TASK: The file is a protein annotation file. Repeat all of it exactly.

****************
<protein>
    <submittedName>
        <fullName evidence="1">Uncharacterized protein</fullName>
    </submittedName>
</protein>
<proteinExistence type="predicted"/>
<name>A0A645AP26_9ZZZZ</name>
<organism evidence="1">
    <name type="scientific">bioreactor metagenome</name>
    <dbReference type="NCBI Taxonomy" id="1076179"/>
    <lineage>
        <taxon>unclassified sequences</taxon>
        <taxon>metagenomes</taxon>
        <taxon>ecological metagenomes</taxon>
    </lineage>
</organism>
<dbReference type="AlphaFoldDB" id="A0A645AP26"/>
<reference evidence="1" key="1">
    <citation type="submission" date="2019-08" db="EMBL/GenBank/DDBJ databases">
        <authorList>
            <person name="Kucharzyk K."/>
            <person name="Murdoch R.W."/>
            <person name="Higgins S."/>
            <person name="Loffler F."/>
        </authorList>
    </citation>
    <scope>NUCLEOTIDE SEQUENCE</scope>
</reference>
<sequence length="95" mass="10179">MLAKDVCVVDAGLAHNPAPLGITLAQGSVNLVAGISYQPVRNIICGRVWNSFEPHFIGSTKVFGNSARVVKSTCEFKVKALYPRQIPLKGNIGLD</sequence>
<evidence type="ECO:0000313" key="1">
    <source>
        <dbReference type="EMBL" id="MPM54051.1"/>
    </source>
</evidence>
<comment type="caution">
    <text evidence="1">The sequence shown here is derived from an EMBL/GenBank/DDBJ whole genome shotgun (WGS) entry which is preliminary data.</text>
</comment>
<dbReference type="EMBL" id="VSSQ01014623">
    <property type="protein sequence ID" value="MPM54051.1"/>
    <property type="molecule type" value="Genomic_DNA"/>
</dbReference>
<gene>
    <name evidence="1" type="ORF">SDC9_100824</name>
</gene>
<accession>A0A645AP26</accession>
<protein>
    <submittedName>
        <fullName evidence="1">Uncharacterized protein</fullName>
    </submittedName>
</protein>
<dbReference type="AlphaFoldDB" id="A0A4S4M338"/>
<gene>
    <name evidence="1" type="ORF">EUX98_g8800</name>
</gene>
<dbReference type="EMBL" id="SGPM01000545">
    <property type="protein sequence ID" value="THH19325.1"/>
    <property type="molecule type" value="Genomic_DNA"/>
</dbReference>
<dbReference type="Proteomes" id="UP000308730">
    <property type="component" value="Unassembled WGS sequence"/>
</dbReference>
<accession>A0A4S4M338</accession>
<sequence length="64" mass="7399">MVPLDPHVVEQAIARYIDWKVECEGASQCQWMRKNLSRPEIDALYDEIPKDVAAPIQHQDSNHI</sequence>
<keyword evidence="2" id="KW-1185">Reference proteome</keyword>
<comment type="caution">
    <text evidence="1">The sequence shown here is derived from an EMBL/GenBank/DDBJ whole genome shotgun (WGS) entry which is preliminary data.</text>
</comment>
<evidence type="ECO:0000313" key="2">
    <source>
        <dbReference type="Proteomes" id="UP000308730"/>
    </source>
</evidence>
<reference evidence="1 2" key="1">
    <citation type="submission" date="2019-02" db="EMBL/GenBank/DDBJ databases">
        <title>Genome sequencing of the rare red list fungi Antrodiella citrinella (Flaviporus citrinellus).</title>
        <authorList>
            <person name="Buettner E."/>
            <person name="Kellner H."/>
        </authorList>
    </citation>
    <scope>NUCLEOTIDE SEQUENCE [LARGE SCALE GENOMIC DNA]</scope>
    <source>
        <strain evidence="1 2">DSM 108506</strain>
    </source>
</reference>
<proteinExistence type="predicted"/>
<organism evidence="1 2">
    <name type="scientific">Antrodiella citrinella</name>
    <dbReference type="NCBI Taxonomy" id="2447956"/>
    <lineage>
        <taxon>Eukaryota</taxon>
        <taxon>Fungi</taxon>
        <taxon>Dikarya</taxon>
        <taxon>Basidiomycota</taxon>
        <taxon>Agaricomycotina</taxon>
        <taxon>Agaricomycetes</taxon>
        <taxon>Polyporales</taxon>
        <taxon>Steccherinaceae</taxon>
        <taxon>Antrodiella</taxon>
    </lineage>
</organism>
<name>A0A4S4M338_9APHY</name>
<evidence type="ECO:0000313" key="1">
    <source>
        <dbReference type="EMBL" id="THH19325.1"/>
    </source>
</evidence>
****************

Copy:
<protein>
    <submittedName>
        <fullName evidence="1">Uncharacterized protein</fullName>
    </submittedName>
</protein>
<proteinExistence type="predicted"/>
<name>A0A645AP26_9ZZZZ</name>
<organism evidence="1">
    <name type="scientific">bioreactor metagenome</name>
    <dbReference type="NCBI Taxonomy" id="1076179"/>
    <lineage>
        <taxon>unclassified sequences</taxon>
        <taxon>metagenomes</taxon>
        <taxon>ecological metagenomes</taxon>
    </lineage>
</organism>
<dbReference type="AlphaFoldDB" id="A0A645AP26"/>
<reference evidence="1" key="1">
    <citation type="submission" date="2019-08" db="EMBL/GenBank/DDBJ databases">
        <authorList>
            <person name="Kucharzyk K."/>
            <person name="Murdoch R.W."/>
            <person name="Higgins S."/>
            <person name="Loffler F."/>
        </authorList>
    </citation>
    <scope>NUCLEOTIDE SEQUENCE</scope>
</reference>
<sequence length="95" mass="10179">MLAKDVCVVDAGLAHNPAPLGITLAQGSVNLVAGISYQPVRNIICGRVWNSFEPHFIGSTKVFGNSARVVKSTCEFKVKALYPRQIPLKGNIGLD</sequence>
<evidence type="ECO:0000313" key="1">
    <source>
        <dbReference type="EMBL" id="MPM54051.1"/>
    </source>
</evidence>
<comment type="caution">
    <text evidence="1">The sequence shown here is derived from an EMBL/GenBank/DDBJ whole genome shotgun (WGS) entry which is preliminary data.</text>
</comment>
<dbReference type="EMBL" id="VSSQ01014623">
    <property type="protein sequence ID" value="MPM54051.1"/>
    <property type="molecule type" value="Genomic_DNA"/>
</dbReference>
<gene>
    <name evidence="1" type="ORF">SDC9_100824</name>
</gene>
<accession>A0A645AP26</accession>
<protein>
    <submittedName>
        <fullName evidence="1">Uncharacterized protein</fullName>
    </submittedName>
</protein>
<dbReference type="AlphaFoldDB" id="A0A4S4M338"/>
<gene>
    <name evidence="1" type="ORF">EUX98_g8800</name>
</gene>
<dbReference type="EMBL" id="SGPM01000545">
    <property type="protein sequence ID" value="THH19325.1"/>
    <property type="molecule type" value="Genomic_DNA"/>
</dbReference>
<dbReference type="Proteomes" id="UP000308730">
    <property type="component" value="Unassembled WGS sequence"/>
</dbReference>
<accession>A0A4S4M338</accession>
<sequence length="64" mass="7399">MVPLDPHVVEQAIARYIDWKVECEGASQCQWMRKNLSRPEIDALYDEIPKDVAAPIQHQDSNHI</sequence>
<keyword evidence="2" id="KW-1185">Reference proteome</keyword>
<comment type="caution">
    <text evidence="1">The sequence shown here is derived from an EMBL/GenBank/DDBJ whole genome shotgun (WGS) entry which is preliminary data.</text>
</comment>
<evidence type="ECO:0000313" key="2">
    <source>
        <dbReference type="Proteomes" id="UP000308730"/>
    </source>
</evidence>
<reference evidence="1 2" key="1">
    <citation type="submission" date="2019-02" db="EMBL/GenBank/DDBJ databases">
        <title>Genome sequencing of the rare red list fungi Antrodiella citrinella (Flaviporus citrinellus).</title>
        <authorList>
            <person name="Buettner E."/>
            <person name="Kellner H."/>
        </authorList>
    </citation>
    <scope>NUCLEOTIDE SEQUENCE [LARGE SCALE GENOMIC DNA]</scope>
    <source>
        <strain evidence="1 2">DSM 108506</strain>
    </source>
</reference>
<proteinExistence type="predicted"/>
<organism evidence="1 2">
    <name type="scientific">Antrodiella citrinella</name>
    <dbReference type="NCBI Taxonomy" id="2447956"/>
    <lineage>
        <taxon>Eukaryota</taxon>
        <taxon>Fungi</taxon>
        <taxon>Dikarya</taxon>
        <taxon>Basidiomycota</taxon>
        <taxon>Agaricomycotina</taxon>
        <taxon>Agaricomycetes</taxon>
        <taxon>Polyporales</taxon>
        <taxon>Steccherinaceae</taxon>
        <taxon>Antrodiella</taxon>
    </lineage>
</organism>
<name>A0A4S4M338_9APHY</name>
<evidence type="ECO:0000313" key="1">
    <source>
        <dbReference type="EMBL" id="THH19325.1"/>
    </source>
</evidence>